Thursday, November 30, 2017

Unscientific, but still concerning

Click on image to enlarge.

I've written several times about the encroachment on state park land by GCC (previously Cemex). HERE is the most recent blog post. After the last post, Franklin Mountains Wilderness Coalition member, Steve Tures, emailed the map above. He said: "I did a rough and unscientific (read, not official or maybe wrong) attempt to see how close they [the park and quarry] are, and seems like they're really close or maybe over their line." He said that he fudged an overlay on what's publicly available on GM.

Tures seems to confirm what many others have also seen.

Of course, whether the quarry has encroached state land or not, they are quickly destroying this portion of the Franklin Mountains and could mine all the way to the ridge. 

Why does the City of El Paso and others do business with them?

Tuesday, November 28, 2017

Can El Paso Environmentalists Cooperate?

A bit over a week ago environmentalists from various El Paso groups came together to discuss collaboration. "Together we can do more" seemed to be the theme. The meeting aroused excitement and the group left planning to reconvene in January and, in the meantime, to develop a social media presence - one that can be shared by all the groups represented. 

There were representatives from the Audubon Society, Master Gardeners, Master Naturalists, CDEC, the Sierra Club, Celebration of Our Mountains, Insights, the Franklin Mountains Wilderness Coalition, EPCC and even a representative from the City of El Paso. JanaƩ Reneaud Field, the Director of Frontera Land Alliance, chaired the meeting.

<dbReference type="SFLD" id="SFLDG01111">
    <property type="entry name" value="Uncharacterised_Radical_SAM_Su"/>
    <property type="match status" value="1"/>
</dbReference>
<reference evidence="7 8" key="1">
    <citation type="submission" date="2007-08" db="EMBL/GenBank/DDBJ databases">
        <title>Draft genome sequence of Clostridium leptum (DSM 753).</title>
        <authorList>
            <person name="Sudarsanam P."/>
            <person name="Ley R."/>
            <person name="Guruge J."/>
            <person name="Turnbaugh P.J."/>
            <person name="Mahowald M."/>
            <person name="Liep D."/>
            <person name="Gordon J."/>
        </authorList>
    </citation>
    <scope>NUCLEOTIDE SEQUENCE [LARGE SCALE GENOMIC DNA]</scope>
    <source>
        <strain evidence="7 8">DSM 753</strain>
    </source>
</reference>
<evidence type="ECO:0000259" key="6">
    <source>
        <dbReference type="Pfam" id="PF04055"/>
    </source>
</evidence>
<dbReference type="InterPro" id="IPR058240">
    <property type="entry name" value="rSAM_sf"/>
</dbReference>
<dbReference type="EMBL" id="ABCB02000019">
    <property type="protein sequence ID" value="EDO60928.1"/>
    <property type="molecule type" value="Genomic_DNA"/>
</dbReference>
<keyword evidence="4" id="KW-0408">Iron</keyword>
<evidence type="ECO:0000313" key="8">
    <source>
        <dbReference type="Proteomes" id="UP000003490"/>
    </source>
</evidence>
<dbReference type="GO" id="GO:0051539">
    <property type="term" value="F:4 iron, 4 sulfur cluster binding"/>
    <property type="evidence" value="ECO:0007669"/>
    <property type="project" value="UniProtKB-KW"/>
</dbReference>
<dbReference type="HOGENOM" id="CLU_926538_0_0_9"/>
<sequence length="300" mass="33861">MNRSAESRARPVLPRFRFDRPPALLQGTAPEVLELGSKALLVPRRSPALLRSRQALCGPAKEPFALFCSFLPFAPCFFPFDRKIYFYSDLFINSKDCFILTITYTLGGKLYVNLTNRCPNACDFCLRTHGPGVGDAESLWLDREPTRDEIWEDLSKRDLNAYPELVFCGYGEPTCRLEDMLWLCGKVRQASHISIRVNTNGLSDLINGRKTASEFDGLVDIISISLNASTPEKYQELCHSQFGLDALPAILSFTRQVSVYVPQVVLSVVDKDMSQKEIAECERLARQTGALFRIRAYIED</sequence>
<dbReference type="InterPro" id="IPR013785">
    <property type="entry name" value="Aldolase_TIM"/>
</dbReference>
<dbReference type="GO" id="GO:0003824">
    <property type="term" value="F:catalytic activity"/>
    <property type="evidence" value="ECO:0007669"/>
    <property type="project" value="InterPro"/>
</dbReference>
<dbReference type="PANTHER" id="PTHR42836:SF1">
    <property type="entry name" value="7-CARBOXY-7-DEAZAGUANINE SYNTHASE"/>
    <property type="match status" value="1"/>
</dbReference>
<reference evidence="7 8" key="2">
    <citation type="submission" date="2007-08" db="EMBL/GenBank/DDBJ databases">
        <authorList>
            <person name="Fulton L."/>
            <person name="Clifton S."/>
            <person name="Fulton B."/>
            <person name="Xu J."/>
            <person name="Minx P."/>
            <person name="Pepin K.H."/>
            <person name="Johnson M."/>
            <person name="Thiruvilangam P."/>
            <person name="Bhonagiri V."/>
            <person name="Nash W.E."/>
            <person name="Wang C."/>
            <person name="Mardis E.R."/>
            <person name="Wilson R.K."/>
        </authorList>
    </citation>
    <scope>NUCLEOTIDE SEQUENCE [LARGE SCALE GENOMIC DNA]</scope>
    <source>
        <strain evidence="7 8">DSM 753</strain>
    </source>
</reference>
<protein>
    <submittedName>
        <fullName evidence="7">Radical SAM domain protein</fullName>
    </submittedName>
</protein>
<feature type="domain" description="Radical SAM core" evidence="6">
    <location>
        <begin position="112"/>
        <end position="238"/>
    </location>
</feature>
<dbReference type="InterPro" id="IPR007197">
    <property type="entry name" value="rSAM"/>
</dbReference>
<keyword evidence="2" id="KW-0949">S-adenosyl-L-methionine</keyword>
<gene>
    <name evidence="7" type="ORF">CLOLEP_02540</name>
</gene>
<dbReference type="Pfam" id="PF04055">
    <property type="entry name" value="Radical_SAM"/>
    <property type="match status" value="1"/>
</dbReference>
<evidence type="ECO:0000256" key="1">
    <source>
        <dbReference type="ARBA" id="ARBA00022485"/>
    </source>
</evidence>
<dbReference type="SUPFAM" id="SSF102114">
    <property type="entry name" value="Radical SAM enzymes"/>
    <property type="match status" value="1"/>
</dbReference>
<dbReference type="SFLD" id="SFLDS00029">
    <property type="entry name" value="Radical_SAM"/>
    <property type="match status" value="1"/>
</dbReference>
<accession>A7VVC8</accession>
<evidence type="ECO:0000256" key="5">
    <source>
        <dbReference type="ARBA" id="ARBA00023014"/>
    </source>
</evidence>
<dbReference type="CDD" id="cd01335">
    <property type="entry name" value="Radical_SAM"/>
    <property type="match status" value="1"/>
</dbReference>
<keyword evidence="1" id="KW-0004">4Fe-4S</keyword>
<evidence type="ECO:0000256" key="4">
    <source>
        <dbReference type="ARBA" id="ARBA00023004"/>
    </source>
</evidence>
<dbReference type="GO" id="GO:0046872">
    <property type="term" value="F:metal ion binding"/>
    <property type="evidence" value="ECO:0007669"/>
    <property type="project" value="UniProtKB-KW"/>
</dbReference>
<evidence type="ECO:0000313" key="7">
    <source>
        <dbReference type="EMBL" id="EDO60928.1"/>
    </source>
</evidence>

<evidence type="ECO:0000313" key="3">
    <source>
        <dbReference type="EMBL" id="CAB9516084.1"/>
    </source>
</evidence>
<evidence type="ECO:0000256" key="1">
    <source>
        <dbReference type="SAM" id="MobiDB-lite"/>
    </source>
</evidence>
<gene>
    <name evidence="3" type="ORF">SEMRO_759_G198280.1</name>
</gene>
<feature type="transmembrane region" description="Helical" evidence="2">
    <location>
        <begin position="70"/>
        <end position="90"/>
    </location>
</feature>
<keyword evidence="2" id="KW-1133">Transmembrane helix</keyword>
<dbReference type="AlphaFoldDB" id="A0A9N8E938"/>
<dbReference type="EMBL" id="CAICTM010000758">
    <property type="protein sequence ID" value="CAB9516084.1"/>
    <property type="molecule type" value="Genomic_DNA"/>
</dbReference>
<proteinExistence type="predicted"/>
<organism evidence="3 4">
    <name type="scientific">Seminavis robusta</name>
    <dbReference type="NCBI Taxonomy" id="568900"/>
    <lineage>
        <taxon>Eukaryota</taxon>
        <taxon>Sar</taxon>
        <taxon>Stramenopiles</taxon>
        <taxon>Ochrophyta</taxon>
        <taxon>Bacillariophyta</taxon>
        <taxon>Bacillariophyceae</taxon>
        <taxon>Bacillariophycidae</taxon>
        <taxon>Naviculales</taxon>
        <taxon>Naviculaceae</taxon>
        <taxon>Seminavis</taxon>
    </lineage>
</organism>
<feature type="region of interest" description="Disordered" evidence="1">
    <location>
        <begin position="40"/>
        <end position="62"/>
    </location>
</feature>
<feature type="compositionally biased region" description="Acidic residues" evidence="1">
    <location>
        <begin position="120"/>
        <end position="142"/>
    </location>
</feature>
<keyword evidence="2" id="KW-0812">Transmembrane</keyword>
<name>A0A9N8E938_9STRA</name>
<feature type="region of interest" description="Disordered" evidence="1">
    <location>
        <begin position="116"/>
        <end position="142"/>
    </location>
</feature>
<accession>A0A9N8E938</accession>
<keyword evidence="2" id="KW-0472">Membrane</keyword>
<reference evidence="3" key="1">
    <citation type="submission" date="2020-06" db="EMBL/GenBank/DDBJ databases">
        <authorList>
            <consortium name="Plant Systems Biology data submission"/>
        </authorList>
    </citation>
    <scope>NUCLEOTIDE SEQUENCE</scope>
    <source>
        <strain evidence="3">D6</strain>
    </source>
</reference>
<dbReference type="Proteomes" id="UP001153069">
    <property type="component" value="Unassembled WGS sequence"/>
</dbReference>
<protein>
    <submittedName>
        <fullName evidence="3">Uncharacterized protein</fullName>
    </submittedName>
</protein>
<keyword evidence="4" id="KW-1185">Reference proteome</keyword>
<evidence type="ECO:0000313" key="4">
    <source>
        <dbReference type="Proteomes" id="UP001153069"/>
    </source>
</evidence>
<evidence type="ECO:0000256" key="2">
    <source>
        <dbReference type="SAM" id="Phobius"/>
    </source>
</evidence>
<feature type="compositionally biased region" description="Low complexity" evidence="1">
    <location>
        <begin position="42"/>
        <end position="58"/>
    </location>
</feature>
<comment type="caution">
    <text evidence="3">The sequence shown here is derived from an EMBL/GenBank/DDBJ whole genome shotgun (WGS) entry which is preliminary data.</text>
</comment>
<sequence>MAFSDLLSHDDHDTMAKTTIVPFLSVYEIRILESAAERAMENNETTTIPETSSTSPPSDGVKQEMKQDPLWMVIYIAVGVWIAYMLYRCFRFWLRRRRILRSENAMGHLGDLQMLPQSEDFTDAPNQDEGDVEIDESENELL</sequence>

One member suggested that coming together, sharing ideas, and building networks and resources might be the sole purpose along with a shared social media presence.

It's a great idea and a great start; but, will it last?

Judy Ackerman of the Franklin Mountains Wilderness Coalition probably made the most sense when she said that FMWC had always acted as the place for all of El Paso's conservation and environmental groups. It makes the most sense until you realize that FMWC has not been a true coalition. A list of groups included in their dossier seems only to be useful as a tool for political advocacy. FMWC is governed by its own Board rather than a true gathering of the coalition although some members of the board are indeed members of other groups if not their representatives. The chairing of the FMWC does not rotate among the various groups who, at least on paper, make up that Coalition.

Please understand, I think the highest of FMWC and their work. The leaders of FMWC are among the best and greatest El Pasoans. 

It would be simpler if this nascent Collaboration operated not just under the umbrella of FMWC but as the FMWC.

Whatever, I hope EP environmentalists can indeed be collaborative and be valuable resources one to the other.

Monday, November 27, 2017

Plan to Go to Ardovino's Holiday Market Sunday, December 3rd

One of the top holiday "must-do's" is Ardovino's Holiday Market. Because of all of the road work, follow these new directions to get to Ardovino's Desert Crossing:

Take Sunland Park Drive to Mc Nutt. Turn left onto McNutt and then right at the light at Anapra Road. The other option is to take Sunland Park to Futurity. Futurity ends at Racetrack and you will have to take a right. (Racetrack is only closed between Futurity and Doniphan.) MAP

Be sure to visit the ADC website.

Click on image to enlarge.

Wednesday, November 15, 2017

Survey the Quarry Now!

Recently elpasonaturally posted about the obscene destruction of our mountain by GCC, the new owners of former Cemex properties. GCC doesn't even dynamite just at night or early morning. They are blasting even during the day. They have no shame.